name: demo-webhook
  - name: webhook-server.webhook-demo.svc
        name: webhook-server
        namespace: webhook-demo
        path: "/mutate"
      caBundle: ${CA_PEM_B64}
      - operations: [ "CREATE" ]
        apiGroups: [""]
        apiVersions: ["v1"]
        resources: ["pods"]

This configuration defines a webhook webhook-server.webhook-demo.svc, and instructs the Kubernetes API server to consult the service webhook-server in namespace webhook-demo whenever a pod is created by making a HTTP POST request to the /mutate URL. For this configuration to work, several prerequisites have to be met.

Webhook REST API

The Kubernetes API server makes an HTTPS POST request to the given service and URL path, with a JSON-encoded AdmissionReview (with the Request field set) in the request body. The response should in turn be a JSON-encoded AdmissionReview, this time with the Response field set.

Our demo repository contains a function that takes care of the serialization/deserialization boilerplate code and allows you to focus on implementing the logic operating on Kubernetes API objects. In our example, the function implementing the admission controller logic is called applySecurityDefaults, and an HTTPS server serving this function under the /mutate URL can be set up as follows:

mux := http.NewServeMux()
mux.Handle("/mutate", admitFuncHandler(applySecurityDefaults))
server := &http.Server{
  Addr:    ":8443",
  Handler: mux,
log.Fatal(server.ListenAndServeTLS(certPath, keyPath))

Note that for the server to run without elevated privileges, we have the HTTP server listen on port 8443. Kubernetes does not allow specifying a port in the webhook configuration; it always assumes the HTTPS port 443. However, since a service object is required anyway, we can easily map port 443 of the service to port 8443 on the container:

apiVersion: v1
kind: Service
  name: webhook-server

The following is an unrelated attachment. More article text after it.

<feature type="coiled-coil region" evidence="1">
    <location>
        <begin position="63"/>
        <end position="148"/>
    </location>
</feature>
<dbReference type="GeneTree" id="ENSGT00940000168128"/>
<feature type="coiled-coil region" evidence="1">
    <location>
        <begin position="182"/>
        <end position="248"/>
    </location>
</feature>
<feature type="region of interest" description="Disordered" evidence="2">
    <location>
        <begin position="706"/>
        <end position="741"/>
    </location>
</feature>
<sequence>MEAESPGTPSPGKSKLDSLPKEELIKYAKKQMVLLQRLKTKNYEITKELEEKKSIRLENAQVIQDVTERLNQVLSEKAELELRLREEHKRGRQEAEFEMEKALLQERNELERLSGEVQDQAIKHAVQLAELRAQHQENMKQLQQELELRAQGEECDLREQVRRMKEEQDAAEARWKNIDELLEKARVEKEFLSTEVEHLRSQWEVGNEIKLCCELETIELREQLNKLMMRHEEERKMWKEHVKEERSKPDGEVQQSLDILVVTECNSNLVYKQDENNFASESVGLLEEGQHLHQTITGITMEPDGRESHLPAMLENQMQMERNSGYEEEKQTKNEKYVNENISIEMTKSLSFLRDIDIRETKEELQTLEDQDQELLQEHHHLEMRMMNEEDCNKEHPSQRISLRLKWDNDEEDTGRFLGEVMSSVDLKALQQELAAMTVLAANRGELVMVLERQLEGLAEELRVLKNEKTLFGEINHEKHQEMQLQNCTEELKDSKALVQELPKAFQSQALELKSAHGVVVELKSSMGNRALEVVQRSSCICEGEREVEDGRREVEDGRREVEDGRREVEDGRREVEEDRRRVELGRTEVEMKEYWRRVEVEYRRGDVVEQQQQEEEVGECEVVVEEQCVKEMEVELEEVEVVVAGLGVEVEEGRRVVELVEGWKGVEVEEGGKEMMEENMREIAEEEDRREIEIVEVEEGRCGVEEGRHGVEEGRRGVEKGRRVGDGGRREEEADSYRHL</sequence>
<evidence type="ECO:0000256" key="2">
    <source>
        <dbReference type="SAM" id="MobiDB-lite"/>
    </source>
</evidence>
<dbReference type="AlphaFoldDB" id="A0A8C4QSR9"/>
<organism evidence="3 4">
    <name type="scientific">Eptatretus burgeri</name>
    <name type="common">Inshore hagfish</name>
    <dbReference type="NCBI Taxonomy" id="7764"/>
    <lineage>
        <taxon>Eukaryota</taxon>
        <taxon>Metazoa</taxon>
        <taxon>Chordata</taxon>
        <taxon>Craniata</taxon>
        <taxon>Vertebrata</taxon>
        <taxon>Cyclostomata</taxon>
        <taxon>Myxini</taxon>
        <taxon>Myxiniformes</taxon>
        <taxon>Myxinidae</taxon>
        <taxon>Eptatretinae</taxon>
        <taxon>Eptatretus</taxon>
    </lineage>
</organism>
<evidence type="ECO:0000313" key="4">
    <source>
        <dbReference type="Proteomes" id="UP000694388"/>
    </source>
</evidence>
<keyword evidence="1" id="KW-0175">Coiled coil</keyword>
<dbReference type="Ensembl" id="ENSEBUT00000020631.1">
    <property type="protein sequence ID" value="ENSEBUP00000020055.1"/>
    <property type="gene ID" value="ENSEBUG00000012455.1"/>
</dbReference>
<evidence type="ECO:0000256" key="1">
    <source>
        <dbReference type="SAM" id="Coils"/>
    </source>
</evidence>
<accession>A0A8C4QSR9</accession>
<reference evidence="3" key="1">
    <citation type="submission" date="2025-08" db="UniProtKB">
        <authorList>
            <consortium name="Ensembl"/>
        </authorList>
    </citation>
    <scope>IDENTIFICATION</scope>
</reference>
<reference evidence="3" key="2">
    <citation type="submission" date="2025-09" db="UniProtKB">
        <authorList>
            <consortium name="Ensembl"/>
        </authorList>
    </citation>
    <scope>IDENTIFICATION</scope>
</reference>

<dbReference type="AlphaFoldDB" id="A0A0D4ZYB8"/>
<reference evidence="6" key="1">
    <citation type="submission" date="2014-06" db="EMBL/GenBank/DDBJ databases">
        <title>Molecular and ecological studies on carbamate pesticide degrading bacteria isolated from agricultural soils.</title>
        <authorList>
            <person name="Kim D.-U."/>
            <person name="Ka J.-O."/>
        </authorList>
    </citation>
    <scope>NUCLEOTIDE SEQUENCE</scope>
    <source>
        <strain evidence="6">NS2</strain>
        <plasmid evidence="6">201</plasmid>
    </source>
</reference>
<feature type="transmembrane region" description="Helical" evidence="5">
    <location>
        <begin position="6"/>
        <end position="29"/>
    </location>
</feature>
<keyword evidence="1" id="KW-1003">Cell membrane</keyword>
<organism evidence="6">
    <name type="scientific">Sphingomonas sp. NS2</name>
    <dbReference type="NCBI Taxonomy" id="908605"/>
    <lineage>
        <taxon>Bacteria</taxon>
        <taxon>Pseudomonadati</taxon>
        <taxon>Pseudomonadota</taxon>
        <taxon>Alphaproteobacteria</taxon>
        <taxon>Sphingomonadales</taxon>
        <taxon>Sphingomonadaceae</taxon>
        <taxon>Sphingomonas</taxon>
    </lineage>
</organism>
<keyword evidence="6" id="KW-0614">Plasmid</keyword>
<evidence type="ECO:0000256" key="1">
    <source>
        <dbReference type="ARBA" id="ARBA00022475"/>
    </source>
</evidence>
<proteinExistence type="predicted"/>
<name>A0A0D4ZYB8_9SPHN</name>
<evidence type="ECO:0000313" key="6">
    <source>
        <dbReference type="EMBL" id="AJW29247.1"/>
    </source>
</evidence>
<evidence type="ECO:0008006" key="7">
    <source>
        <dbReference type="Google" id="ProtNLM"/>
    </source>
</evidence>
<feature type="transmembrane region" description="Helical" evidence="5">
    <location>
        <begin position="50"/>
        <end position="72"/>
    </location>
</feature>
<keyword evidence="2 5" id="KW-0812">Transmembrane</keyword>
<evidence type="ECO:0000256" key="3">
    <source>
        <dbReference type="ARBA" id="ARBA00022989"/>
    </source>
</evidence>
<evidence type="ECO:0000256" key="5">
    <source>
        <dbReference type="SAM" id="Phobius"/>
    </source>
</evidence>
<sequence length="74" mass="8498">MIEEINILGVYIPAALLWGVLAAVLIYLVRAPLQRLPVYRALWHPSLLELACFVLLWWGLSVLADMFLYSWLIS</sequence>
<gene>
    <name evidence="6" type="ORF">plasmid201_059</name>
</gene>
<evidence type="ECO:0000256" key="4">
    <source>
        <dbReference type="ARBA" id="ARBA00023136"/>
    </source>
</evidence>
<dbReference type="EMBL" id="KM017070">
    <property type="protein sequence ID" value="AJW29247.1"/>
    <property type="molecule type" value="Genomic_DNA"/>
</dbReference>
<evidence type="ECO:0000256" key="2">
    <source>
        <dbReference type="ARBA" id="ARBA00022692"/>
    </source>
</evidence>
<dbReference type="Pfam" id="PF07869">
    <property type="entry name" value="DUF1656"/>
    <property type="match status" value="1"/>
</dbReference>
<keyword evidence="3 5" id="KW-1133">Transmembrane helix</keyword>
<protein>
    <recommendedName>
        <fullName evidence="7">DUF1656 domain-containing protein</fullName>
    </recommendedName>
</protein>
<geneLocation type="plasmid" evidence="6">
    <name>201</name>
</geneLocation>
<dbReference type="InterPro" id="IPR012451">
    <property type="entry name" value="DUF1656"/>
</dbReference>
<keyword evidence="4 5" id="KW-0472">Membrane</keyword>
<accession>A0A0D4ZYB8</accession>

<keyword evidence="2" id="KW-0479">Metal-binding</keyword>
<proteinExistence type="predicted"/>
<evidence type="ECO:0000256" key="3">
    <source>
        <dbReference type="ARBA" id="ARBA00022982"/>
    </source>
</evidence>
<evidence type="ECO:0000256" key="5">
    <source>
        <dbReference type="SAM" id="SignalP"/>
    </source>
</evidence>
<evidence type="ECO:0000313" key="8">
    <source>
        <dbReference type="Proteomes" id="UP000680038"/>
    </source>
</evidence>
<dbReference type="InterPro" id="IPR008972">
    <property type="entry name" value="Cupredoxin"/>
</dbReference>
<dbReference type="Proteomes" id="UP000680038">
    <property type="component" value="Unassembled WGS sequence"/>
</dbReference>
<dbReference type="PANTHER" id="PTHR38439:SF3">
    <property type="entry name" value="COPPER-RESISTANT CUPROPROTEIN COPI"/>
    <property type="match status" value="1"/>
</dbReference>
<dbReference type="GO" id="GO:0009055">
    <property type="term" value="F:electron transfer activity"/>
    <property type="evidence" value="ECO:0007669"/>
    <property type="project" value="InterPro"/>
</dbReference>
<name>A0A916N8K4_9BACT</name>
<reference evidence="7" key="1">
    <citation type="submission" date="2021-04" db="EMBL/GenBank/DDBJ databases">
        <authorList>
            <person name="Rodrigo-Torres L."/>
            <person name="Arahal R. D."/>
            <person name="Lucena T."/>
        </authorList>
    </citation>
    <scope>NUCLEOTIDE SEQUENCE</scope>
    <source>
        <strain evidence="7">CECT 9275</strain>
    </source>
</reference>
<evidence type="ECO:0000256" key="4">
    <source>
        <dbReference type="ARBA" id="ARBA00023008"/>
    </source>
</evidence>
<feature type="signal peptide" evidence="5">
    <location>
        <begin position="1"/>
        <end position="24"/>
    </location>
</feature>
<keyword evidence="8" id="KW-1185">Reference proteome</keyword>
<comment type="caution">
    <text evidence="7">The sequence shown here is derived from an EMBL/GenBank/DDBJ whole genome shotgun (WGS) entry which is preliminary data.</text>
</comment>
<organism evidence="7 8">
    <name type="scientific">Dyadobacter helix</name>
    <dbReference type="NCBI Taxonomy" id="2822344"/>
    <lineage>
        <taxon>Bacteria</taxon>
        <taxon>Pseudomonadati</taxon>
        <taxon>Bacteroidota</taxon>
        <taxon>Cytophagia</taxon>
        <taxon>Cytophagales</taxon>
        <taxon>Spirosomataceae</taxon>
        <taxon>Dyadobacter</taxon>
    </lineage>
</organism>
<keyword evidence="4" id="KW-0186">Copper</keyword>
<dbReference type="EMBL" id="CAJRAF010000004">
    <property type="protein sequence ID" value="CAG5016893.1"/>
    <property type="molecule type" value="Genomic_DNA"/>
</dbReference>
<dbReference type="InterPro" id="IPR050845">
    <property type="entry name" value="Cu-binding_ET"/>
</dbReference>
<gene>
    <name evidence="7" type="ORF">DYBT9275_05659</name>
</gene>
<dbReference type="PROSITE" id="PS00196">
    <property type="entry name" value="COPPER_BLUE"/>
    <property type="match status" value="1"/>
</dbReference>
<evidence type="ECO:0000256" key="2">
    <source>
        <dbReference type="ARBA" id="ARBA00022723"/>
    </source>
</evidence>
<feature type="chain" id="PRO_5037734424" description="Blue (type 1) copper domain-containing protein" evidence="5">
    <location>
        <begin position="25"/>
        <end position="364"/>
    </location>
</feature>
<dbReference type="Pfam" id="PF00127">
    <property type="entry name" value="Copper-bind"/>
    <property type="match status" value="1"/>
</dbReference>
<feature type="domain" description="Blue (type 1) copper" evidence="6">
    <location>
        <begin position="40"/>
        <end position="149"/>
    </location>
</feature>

namespace: webhook-demo
    app: webhook-server  # specified by the deployment/pod
    - port: 443
      targetPort: webhook-api  # name of port 8443 of the container

Object Modification Logic

In a mutating admission controller webhook, mutations are performed via JSON patches. While the JSON patch standard includes a lot of intricacies that go well beyond the scope of this discussion, the Go data structure in our example as well as its usage should give the user a good initial overview of how JSON patches work:

type patchOperation struct {
  Op    string      `json:"op"`
  Path  string      `json:"path"`
  Value interface{} `json:"value,omitempty"`

For setting the field .spec.securityContext.runAsNonRoot of a pod to true, we construct the following patchOperation object:

patches = append(patches, patchOperation{
  Op:    "add",
  Path:  "/spec/securityContext/runAsNonRoot",
  Value: true,

TLS Certificates

Since a webhook must be served via HTTPS, we need proper certificates for the server. These certificates can be self-signed (rather: signed by a self-signed CA), but we need Kubernetes to instruct the respective CA certificate when talking to the webhook server. In addition, the common name (CN) of the certificate must match the server name used by the Kubernetes API server, which for internal services is <service-name>.<namespace>.svc, i.e., webhook-server.webhook-demo.svc in our case. Since the generation of self-signed TLS certificates is well documented across the Internet, we simply refer to the respective shell script in our example.

The webhook configuration shown previously contains a placeholder ${CA_PEM_B64}. Before we can create this configuration, we need to replace this portion with the Base64-encoded PEM certificate of the CA. The openssl base64 -A command can be used for this purpose.

Testing the Webhook

After deploying the webhook server and configuring it, which can be done by invoking the ./deploy.sh script from the repository, it is time to test and verify that the webhook indeed does its job. The repository contains three examples:

  • A pod that does not specify a security context (pod-with-defaults). We expect this pod to be run as non-root with user id 1234.